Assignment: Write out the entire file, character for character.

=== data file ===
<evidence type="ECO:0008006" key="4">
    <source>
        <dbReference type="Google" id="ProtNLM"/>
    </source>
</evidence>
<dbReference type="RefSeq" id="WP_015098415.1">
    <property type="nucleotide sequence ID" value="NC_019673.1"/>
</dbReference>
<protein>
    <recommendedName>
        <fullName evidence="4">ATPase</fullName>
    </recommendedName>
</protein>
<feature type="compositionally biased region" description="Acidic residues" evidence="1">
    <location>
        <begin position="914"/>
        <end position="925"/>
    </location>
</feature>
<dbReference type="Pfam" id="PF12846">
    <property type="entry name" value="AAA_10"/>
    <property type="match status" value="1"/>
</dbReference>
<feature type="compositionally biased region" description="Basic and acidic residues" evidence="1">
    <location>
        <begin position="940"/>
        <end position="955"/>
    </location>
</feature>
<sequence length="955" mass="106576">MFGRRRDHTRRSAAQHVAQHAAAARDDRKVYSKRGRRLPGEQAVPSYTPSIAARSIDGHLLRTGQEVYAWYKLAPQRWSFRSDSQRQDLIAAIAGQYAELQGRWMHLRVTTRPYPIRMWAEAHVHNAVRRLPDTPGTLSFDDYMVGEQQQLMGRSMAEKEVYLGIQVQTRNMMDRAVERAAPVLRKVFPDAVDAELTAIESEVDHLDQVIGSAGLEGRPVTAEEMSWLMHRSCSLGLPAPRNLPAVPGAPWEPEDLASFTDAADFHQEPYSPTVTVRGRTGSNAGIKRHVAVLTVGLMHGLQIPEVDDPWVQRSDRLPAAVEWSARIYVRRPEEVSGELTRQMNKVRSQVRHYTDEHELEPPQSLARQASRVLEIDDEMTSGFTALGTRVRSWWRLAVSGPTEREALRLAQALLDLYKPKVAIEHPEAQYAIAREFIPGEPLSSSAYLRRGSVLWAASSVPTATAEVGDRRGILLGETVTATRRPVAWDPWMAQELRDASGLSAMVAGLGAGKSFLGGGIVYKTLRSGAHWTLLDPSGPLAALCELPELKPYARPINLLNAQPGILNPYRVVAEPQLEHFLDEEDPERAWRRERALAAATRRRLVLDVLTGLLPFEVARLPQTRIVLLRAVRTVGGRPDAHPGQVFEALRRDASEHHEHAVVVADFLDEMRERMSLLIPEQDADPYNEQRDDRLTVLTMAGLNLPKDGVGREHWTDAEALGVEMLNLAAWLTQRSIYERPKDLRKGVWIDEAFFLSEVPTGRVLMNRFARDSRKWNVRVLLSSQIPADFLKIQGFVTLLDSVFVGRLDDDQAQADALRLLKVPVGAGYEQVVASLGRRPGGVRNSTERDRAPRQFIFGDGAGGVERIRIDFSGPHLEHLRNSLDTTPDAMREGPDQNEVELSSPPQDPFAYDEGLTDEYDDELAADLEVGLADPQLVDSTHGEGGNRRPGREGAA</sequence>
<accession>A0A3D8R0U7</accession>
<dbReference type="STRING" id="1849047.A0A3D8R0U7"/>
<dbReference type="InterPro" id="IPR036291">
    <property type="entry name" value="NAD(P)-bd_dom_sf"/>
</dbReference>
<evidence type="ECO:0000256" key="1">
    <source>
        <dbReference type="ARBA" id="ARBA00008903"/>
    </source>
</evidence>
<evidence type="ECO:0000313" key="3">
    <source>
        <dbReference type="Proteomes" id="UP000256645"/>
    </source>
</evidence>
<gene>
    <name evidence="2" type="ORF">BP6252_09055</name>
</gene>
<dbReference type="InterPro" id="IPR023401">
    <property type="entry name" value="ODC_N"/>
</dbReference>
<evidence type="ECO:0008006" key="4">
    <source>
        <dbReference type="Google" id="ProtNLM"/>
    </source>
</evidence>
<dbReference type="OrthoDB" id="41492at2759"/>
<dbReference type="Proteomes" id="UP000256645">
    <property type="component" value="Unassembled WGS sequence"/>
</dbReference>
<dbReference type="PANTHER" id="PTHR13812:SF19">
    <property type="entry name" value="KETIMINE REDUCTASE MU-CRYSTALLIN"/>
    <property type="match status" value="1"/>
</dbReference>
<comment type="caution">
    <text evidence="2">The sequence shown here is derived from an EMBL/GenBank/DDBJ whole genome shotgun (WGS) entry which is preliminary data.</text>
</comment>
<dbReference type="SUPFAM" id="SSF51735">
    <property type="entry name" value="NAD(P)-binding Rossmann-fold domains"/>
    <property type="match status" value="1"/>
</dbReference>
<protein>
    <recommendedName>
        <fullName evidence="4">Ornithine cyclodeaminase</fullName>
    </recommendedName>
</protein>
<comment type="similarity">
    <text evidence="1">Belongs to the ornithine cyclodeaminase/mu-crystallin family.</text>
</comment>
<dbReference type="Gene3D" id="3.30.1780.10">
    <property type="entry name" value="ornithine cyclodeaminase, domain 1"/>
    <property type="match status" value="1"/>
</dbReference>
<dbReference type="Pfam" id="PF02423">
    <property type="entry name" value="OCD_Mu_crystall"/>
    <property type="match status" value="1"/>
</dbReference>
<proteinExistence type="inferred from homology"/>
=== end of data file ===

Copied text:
<evidence type="ECO:0008006" key="4">
    <source>
        <dbReference type="Google" id="ProtNLM"/>
    </source>
</evidence>
<dbReference type="RefSeq" id="WP_015098415.1">
    <property type="nucleotide sequence ID" value="NC_019673.1"/>
</dbReference>
<protein>
    <recommendedName>
        <fullName evidence="4">ATPase</fullName>
    </recommendedName>
</protein>
<feature type="compositionally biased region" description="Acidic residues" evidence="1">
    <location>
        <begin position="914"/>
        <end position="925"/>
    </location>
</feature>
<dbReference type="Pfam" id="PF12846">
    <property type="entry name" value="AAA_10"/>
    <property type="match status" value="1"/>
</dbReference>
<feature type="compositionally biased region" description="Basic and acidic residues" evidence="1">
    <location>
        <begin position="940"/>
        <end position="955"/>
    </location>
</feature>
<sequence length="955" mass="106576">MFGRRRDHTRRSAAQHVAQHAAAARDDRKVYSKRGRRLPGEQAVPSYTPSIAARSIDGHLLRTGQEVYAWYKLAPQRWSFRSDSQRQDLIAAIAGQYAELQGRWMHLRVTTRPYPIRMWAEAHVHNAVRRLPDTPGTLSFDDYMVGEQQQLMGRSMAEKEVYLGIQVQTRNMMDRAVERAAPVLRKVFPDAVDAELTAIESEVDHLDQVIGSAGLEGRPVTAEEMSWLMHRSCSLGLPAPRNLPAVPGAPWEPEDLASFTDAADFHQEPYSPTVTVRGRTGSNAGIKRHVAVLTVGLMHGLQIPEVDDPWVQRSDRLPAAVEWSARIYVRRPEEVSGELTRQMNKVRSQVRHYTDEHELEPPQSLARQASRVLEIDDEMTSGFTALGTRVRSWWRLAVSGPTEREALRLAQALLDLYKPKVAIEHPEAQYAIAREFIPGEPLSSSAYLRRGSVLWAASSVPTATAEVGDRRGILLGETVTATRRPVAWDPWMAQELRDASGLSAMVAGLGAGKSFLGGGIVYKTLRSGAHWTLLDPSGPLAALCELPELKPYARPINLLNAQPGILNPYRVVAEPQLEHFLDEEDPERAWRRERALAAATRRRLVLDVLTGLLPFEVARLPQTRIVLLRAVRTVGGRPDAHPGQVFEALRRDASEHHEHAVVVADFLDEMRERMSLLIPEQDADPYNEQRDDRLTVLTMAGLNLPKDGVGREHWTDAEALGVEMLNLAAWLTQRSIYERPKDLRKGVWIDEAFFLSEVPTGRVLMNRFARDSRKWNVRVLLSSQIPADFLKIQGFVTLLDSVFVGRLDDDQAQADALRLLKVPVGAGYEQVVASLGRRPGGVRNSTERDRAPRQFIFGDGAGGVERIRIDFSGPHLEHLRNSLDTTPDAMREGPDQNEVELSSPPQDPFAYDEGLTDEYDDELAADLEVGLADPQLVDSTHGEGGNRRPGREGAA</sequence>
<accession>A0A3D8R0U7</accession>
<dbReference type="STRING" id="1849047.A0A3D8R0U7"/>
<dbReference type="InterPro" id="IPR036291">
    <property type="entry name" value="NAD(P)-bd_dom_sf"/>
</dbReference>
<evidence type="ECO:0000256" key="1">
    <source>
        <dbReference type="ARBA" id="ARBA00008903"/>
    </source>
</evidence>
<evidence type="ECO:0000313" key="3">
    <source>
        <dbReference type="Proteomes" id="UP000256645"/>
    </source>
</evidence>
<gene>
    <name evidence="2" type="ORF">BP6252_09055</name>
</gene>
<dbReference type="InterPro" id="IPR023401">
    <property type="entry name" value="ODC_N"/>
</dbReference>
<evidence type="ECO:0008006" key="4">
    <source>
        <dbReference type="Google" id="ProtNLM"/>
    </source>
</evidence>
<dbReference type="OrthoDB" id="41492at2759"/>
<dbReference type="Proteomes" id="UP000256645">
    <property type="component" value="Unassembled WGS sequence"/>
</dbReference>
<dbReference type="PANTHER" id="PTHR13812:SF19">
    <property type="entry name" value="KETIMINE REDUCTASE MU-CRYSTALLIN"/>
    <property type="match status" value="1"/>
</dbReference>
<comment type="caution">
    <text evidence="2">The sequence shown here is derived from an EMBL/GenBank/DDBJ whole genome shotgun (WGS) entry which is preliminary data.</text>
</comment>
<dbReference type="SUPFAM" id="SSF51735">
    <property type="entry name" value="NAD(P)-binding Rossmann-fold domains"/>
    <property type="match status" value="1"/>
</dbReference>
<protein>
    <recommendedName>
        <fullName evidence="4">Ornithine cyclodeaminase</fullName>
    </recommendedName>
</protein>
<comment type="similarity">
    <text evidence="1">Belongs to the ornithine cyclodeaminase/mu-crystallin family.</text>
</comment>
<dbReference type="Gene3D" id="3.30.1780.10">
    <property type="entry name" value="ornithine cyclodeaminase, domain 1"/>
    <property type="match status" value="1"/>
</dbReference>
<dbReference type="Pfam" id="PF02423">
    <property type="entry name" value="OCD_Mu_crystall"/>
    <property type="match status" value="1"/>
</dbReference>
<proteinExistence type="inferred from homology"/>